For those who haven’t heard, a trial is under way in Paris to determine whether Rue89, an online French magazine, defamed Lola Karimova-Tillyaeva, daughter of the Uzbek, er, president, for calling her the daughter of a dictator.

No magazine, especially in such parlous times for the industry, wants to spend money defending against these kinds of suits. But other than that, what a great development this is, that the nature of Islam Karimov’s regime is going to be dissected in a Western courtroom (only months, incidentally, after Brussels got a lot of heat for hosting him on an official visit there).

The article in question was written a year ago, when Lola’s sister, Gulnara Karimova, was named co-chair of a celebrity benefit in Cannes to raise funds for AIDS research. It mentioned Lola’s prominent place at a benefit for cancer research a few months before at Versailles. (“If it’s not one thing, it’s another,” author Augustin Scalbert lamented.) Scalbert, as TOL did around the same time, took particular exception to the odious hypocrisy of a member of the Karimov family being seen to do such good works while in Uzbekistan a dedicated AIDS campaigner had been locked up for distributing information pamphlets on the disease.

The trial is under way now. Rue89’s lawyer has called to the stand a string of people who have been victimized somehow by the Karimov regime. They’re not hard to find.

Among them has been Mutabar Tadjibaeva, a human rights activist imprisoned in late 2005. Speaking through an interpreter, here’s what she told the court, according to Rue89’s account:

I was kidnapped in 2005 following the Andijan events, which I had witnessed [more than 750 demonstrators were massacred, ed]. Taken outside the city I was humiliated and insulted. I was told, “What do you meddle for?

I was thrown into a room, with tape over my mouth. I was then raped by three men.

Then it was the turn of Nadedja Ataieva, president of the Association for Human Rights in Central Asia.

After a conflict between her father and Karimov, Ataieva’s uncle – her father’s brother – spent nine years in prison.

A tribunal judge asked her, “Karimov’s daughers, are they useful to Uzbekistan?”

“Lola Karimova spends her time organizing fashion shows in Europe, for her, for her image. How is that useful? Besides, who funds these shows?”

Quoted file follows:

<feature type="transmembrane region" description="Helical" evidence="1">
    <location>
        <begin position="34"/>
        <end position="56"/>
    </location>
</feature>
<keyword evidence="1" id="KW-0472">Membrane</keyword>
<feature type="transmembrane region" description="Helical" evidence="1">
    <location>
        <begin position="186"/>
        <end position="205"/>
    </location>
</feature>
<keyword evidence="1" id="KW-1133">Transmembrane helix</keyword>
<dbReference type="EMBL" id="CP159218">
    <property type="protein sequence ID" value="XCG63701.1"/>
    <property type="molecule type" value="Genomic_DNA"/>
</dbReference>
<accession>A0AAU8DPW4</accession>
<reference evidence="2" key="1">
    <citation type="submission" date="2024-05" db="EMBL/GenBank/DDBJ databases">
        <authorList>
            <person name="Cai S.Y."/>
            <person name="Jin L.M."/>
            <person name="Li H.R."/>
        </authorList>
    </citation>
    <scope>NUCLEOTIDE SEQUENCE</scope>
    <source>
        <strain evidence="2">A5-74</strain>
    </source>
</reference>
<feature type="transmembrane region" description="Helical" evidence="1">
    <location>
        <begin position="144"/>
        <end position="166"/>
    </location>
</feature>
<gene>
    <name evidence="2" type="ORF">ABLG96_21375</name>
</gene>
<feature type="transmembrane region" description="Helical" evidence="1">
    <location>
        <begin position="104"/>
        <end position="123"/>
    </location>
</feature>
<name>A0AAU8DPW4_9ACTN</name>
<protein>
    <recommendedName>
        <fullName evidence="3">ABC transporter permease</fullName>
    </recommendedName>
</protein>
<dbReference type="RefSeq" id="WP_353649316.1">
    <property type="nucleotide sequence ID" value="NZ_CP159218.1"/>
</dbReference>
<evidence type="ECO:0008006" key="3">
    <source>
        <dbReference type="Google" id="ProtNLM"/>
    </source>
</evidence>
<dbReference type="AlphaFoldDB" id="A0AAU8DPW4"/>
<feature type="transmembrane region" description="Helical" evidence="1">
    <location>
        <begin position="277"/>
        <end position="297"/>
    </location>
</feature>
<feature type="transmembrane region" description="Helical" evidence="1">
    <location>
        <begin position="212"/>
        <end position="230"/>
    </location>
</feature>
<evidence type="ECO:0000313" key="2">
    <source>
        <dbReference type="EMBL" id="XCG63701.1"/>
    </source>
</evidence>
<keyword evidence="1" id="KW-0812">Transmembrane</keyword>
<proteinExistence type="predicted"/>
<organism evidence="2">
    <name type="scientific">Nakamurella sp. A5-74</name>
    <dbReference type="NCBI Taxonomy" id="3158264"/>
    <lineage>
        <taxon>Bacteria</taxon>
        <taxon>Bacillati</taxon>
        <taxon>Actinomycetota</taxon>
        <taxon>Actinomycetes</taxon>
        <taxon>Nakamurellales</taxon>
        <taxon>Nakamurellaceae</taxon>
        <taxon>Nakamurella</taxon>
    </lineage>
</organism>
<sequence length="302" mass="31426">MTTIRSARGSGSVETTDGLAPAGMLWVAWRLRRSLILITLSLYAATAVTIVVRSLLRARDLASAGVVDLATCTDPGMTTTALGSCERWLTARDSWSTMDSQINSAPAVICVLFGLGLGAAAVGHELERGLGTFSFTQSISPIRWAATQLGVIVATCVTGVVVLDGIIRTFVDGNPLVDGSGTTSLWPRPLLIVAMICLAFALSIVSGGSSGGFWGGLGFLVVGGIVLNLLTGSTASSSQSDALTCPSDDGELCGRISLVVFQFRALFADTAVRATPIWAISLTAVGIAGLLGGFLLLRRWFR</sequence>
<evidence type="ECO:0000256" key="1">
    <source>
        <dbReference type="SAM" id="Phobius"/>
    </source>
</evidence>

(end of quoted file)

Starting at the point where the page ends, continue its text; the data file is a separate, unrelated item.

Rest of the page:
To which Karimova’ s lawyer objected, handing Ataieva a chance to mention child labor in Uzbekistan.

“Are you familiar with the children’s aid groups of which Lola Karimova is president?’

“Yes, I know of them. These associations have selective politics. It is propaganda in the service of Ms. Karimova. Why do they do nothing to help the children exploited in the cotton fields?”

Aside from these witnesses, the judges will have no shortage of reports from Human Rights Watch, Reporters Without Borders, the Committee to Protect Journalists, FrontLine, and many more organizations.

Here is a passage from Ataieva’s blog post about her day in court:

After witnessing the proceedings brought by Lola Karimova against the Rue89 publication for more than three hours, I couldn’t help but compare the French legal system to that of Uzbekistan. During the past six years in Uzbekistan, almost 30 journalists and writers have been given prison sentences, many of them were punished for their criticisms under article 159 of Uzbekistan’s criminal code (infringement of the constitutional order). And the murders of the writer Eminjon Usmanov and of the Uzbekistan MP and member of the Human Rights Society of Uzbekistan, Shovrukh Ruzimuradov, have not been investigated since 1991.

I was impressed, not as much with the sense of history contained in this courtroom, as with the conduct of the trial’s participants. The full extent of the contention was expressed between the parties; they acted confidently, demonstrating their respect for each other. The court attentively considered the information about the practice of torture in Uzbekistan, even though the case was about another country.

It’s clear that the dictator Islam Karimov and his ambassador-daughters cannot influence French courts.

The decision of the court on the claim brought by Lola Karimova will be made public on the 1st of July 2011.

A professor of mine once told me that embarrassment is a powerful teacher. What do you suppose Karimov and his offspring have learned from this debacle?

By the way, here’s another bright spot: I don’t know about you, but before this lawsuit, I had never heard of Rue89. Now I’ll give it a look when I can.

Barbara Frye

Barbara Frye is Transitions Online’s managing editor. Email: barbara.frye@tol.org

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